The Government Is Still the Enemy of Freedom

“Rights aren’t rights if someone can take them away. They’re privileges. That’s all we’ve ever had in this country, is a bill of temporary privileges. And if you read the news even badly, you know that every year the list gets shorter and shorter. Sooner or later, the people in this country are gonna realize the government … doesn’t care about you, or your children, or your rights, or your welfare or your safety… It’s interested in its own power. That’s the only thing. Keeping it and expanding it wherever possible.”— George Carlin

My friends, we’re being played for fools.

On paper, we may be technically free.

In reality, however, we are only as free as a government official may allow.

We only think we live in a constitutional republic, governed by just laws created for our benefit.

Truth be told, we live in a dictatorship disguised as a democracy where all that we own, all that we earn, all that we say and do—our very lives—depends on the benevolence of government agents and corporate shareholders for whom profit and power will always trump principle. And now the government is litigating and legislating its way into a new framework where the dictates of petty bureaucrats carry greater weight than the inalienable rights of the citizenry.

We’re in trouble, folks.

Freedom no longer means what it once did.

This holds true whether you’re talking about the right to criticize the government in word or deed, the right to be free from government surveillance, the right to not have your person or your property subjected to warrantless searches by government agents, the right to due process, the right to be safe from soldiers invading your home, the right to be innocent until proven guilty and every other right that once reinforced the founders’ belief that this would be “a government of the people, by the people and for the people.”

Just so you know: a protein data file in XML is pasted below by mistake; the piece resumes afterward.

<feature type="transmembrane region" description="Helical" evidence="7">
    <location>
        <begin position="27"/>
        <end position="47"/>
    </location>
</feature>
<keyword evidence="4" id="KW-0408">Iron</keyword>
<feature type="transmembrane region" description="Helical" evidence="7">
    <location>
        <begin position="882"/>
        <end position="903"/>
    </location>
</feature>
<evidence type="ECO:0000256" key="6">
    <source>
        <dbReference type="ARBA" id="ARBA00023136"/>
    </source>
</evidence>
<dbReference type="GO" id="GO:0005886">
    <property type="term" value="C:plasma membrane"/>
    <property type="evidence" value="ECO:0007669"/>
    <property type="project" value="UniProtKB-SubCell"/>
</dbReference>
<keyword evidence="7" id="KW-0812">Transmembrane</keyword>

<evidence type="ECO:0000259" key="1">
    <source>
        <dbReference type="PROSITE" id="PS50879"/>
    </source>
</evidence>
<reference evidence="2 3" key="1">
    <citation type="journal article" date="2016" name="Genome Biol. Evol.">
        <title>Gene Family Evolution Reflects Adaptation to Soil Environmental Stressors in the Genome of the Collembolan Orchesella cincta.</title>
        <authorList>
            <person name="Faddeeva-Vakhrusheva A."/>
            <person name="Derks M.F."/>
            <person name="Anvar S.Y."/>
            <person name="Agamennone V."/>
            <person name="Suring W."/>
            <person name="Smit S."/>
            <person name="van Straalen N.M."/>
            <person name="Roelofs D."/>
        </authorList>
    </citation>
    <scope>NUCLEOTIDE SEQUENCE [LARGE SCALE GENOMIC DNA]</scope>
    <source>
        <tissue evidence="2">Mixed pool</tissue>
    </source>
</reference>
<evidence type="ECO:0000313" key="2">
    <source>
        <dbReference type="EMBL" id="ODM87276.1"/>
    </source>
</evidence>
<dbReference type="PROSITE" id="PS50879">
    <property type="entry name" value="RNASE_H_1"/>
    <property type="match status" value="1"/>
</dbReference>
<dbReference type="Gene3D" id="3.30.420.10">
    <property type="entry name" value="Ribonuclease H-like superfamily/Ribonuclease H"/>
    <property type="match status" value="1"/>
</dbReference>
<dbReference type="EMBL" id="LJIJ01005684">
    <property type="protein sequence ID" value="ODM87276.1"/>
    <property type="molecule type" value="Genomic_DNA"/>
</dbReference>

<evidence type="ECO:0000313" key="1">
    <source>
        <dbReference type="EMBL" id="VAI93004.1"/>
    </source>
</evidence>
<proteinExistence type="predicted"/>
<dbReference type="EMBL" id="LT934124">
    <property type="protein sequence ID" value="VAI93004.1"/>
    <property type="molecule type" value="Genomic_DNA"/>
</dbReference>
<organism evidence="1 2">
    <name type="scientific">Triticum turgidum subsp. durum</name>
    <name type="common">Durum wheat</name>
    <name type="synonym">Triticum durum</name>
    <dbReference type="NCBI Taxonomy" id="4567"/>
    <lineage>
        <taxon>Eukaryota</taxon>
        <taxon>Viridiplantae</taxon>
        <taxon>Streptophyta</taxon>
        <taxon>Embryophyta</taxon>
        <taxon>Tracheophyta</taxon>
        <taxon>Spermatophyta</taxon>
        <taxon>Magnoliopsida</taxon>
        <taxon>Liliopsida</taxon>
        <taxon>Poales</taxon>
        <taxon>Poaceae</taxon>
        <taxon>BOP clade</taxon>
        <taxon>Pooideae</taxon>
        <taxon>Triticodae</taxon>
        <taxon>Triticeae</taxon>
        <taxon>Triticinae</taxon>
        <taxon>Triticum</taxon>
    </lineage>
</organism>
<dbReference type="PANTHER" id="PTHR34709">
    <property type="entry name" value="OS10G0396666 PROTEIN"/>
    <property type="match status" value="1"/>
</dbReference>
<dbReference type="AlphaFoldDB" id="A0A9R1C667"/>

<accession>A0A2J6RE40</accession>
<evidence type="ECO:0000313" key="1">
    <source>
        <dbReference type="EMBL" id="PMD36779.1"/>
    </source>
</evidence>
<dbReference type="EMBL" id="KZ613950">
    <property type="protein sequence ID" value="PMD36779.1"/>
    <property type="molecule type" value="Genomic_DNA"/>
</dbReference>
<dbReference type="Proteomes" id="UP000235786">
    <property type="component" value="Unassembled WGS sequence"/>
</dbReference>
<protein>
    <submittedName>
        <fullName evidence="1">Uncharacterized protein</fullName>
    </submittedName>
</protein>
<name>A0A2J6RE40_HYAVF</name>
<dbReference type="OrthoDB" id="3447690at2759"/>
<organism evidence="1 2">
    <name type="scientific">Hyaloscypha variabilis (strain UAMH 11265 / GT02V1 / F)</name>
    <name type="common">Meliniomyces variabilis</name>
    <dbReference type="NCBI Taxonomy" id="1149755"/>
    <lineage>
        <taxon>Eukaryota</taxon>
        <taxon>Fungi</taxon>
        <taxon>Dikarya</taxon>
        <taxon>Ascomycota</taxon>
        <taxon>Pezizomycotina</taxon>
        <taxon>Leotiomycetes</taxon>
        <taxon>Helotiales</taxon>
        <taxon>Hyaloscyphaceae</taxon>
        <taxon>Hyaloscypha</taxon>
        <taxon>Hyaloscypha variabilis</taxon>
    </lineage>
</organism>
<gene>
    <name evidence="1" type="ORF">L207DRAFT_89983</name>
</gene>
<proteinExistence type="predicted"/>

Not only do we no longer have dominion over our bodies, our families, our property and our lives, but the government continues to chip away at what few rights we still have to speak freely and think for ourselves.

If the government can control speech, it can control thought and, in turn, it can control the minds of the citizenry.

The unspoken freedom enshrined in the First Amendment is the right to think freely and openly debate issues without being muzzled or treated like a criminal.

In other words, if we no longer have the right to tell a Census Worker to get off our property, if we no longer have the right to tell a police officer to get a search warrant before they dare to walk through our door, if we no longer have the right to stand in front of the Supreme Court wearing a protest sign or approach an elected representative to share our views, if we no longer have the right to protest unjust laws by voicing our opinions in public or on our clothing or before a legislative body—no matter how misogynistic, hateful, prejudiced, intolerant, misguided or politically incorrect they might be—then we do not have free speech.

Read More: www.rutherford.org/publications_resources/john_whiteheads_commentary/the_government_is_the_enemy_of_freedom